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VERY QUIET SUN: All of the sunspots on the Earthside of the sun are quiet. NOAA forecasters put the odds of a significant eruption today at no more than 1%. Solar flare alerts: text, voice.
DAYLIGHT ALIGNMENT OF PLANETS: Venus, Mars and Uranus are gathering for a remarkable alignment. But don't bother looking for the conjunction; it is happening in the daylight sky within a few degrees of the glaring sun. Using an opaque disk to block the glare, coronagraphs onboard the Solar and Heliospheric Observatory (SOHO) are able to track the planets:
Venus and Uranus will cross paths within 1.5 degrees of the sun on March 27-28. Mars and Venus have their own very close encounter on April 6-7. Mars will be so close to the sun throughout the month of April that it will limit NASA's contact with the Mars rovers and orbiters.
According to a NASA press release, "Mars will be passing almost directly behind the sun [as seen from Earth]. The sun can easily disrupt radio transmissions between the two planets during the near-alignment. To prevent an impaired command from reaching an orbiter or rover, mission controllers at NASA's Jet Propulsion Laboratory, Pasadena, Calif., are preparing to suspend sending any commands to spacecraft at Mars for weeks in April. Transmissions from Mars to Earth will also be reduced." Mars will be at its closest to the sun, a slim 0.4 degrees on April 17th.
The ongoing dance of the sun and planets is invisible to the human eye, but coronagraphs can see the show. Join SOHO for a ringside seat.
Realtime Space Weather Photo Gallery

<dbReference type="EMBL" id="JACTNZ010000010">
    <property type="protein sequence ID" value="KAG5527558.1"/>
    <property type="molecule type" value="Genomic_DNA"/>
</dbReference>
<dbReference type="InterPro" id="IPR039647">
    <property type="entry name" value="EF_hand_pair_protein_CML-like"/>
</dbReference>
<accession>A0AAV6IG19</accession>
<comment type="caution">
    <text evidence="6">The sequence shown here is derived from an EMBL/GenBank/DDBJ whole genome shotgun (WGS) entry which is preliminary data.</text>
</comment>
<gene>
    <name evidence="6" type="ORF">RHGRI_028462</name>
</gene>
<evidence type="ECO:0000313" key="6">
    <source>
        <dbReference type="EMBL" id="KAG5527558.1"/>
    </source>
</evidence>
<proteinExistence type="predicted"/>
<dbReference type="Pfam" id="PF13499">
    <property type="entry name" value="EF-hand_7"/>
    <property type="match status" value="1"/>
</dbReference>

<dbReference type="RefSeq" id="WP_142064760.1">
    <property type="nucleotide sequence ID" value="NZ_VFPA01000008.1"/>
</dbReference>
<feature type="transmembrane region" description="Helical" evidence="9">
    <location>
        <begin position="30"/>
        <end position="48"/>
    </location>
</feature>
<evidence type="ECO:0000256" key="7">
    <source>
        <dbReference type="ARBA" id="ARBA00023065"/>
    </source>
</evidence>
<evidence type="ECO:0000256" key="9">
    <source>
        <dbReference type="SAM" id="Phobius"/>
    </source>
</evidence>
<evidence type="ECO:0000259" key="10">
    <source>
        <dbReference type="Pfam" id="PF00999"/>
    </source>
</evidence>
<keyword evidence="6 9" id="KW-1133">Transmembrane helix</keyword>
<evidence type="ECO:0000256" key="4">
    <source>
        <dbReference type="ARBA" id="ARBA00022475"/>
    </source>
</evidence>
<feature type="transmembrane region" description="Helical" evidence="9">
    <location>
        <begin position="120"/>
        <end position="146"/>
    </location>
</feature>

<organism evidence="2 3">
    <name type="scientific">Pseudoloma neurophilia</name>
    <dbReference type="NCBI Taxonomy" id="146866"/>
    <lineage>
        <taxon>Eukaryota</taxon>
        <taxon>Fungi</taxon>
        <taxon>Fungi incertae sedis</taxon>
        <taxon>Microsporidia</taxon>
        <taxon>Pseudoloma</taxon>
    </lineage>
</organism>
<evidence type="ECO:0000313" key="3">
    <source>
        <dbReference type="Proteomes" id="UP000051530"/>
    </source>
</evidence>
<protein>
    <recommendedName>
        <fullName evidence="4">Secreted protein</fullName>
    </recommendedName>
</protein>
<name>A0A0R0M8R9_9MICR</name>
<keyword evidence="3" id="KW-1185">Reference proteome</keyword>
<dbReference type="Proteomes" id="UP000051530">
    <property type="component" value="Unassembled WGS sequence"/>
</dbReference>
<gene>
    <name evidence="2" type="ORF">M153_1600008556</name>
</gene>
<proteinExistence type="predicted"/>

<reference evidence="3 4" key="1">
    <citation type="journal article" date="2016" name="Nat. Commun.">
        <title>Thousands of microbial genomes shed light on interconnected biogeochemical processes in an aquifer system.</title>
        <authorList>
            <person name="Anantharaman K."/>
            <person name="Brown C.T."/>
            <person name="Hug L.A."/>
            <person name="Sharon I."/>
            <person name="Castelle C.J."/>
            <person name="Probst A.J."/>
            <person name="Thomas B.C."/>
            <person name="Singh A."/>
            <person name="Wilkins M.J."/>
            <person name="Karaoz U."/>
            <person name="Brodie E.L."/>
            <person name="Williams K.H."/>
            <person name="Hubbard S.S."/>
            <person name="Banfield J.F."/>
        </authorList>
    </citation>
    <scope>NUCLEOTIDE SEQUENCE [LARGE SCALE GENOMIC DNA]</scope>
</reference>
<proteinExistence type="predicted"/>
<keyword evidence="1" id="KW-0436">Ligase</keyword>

SPACE STATION TRANSIT: With no sunspots actively flaring, the face of the sun is still and quiet--except for the spaceship. The International Space Station (ISS) broke the monotony yesterday when it zipped across the solar disk:
Russell Vallelunga photographed the transit from Cave Creek, Arizona. Travelling around Earth faster than 17,000 mph, the ISS zipped across the sun in a fraction of a second. "It took my reflexes half the transit to trigger the shutter, but I caught this image and two others after it," says Vallelunga. "It's my first attempt, and I'm glad it was sucessful!"
Space station transits of the sun happen often, but they are rarely seen (1) because of the glare and (2) because they happen so fast. A solar filter takes care of the first probem, while precise transit predictions solve the second. With NOAA predicting a 1% chance of flares, ISS transits may be the only action on the sun today. Check Calsky to find out when to trigger the shutter.
Realtime Space Weather Photo Gallery
TIPS FOR OBSERVING COMET PAN-STARRS: Comet Pan-STARRS is fading as it recedes from the sun. In recent nights, several experienced observers put its magnitude near +2.3, only about half as bright as last week. Time is running out for easy spotting and photography.
Below, astrophotographer John Chumack of Dayton, Ohio, offers "some tips for capturing your keepsake photo." Follow his recipe to take a picture like this:
"Find a low west-northwest horizon," he advises. "Be ready before sunset, so you can mark the horizon where the sun set as a reference to find the comet. A digital camera with manual settings is all you need to photograph Pan-STARRS. Try 1 to 30 second exposures at ISO settings ranging from 400 to 1600, about 30 to 45 minutes after sunset. The twilight fades fast, so increase your ISO and exposure time to compensate." Click here for additional details.
Using procedures similar to Chumack's, photographers have recently captured Comet Pan-STARRS over the Grand Canyon, Stonehenge, Greek monuments, Lake Superior, and many other scenic locations.
More: NASA video, 3D orbit, ephemeris, light curves.
Realtime Comet Photo Gallery
Realtime Aurora Photo Gallery
Realtime Noctilucent Cloud Photo Gallery
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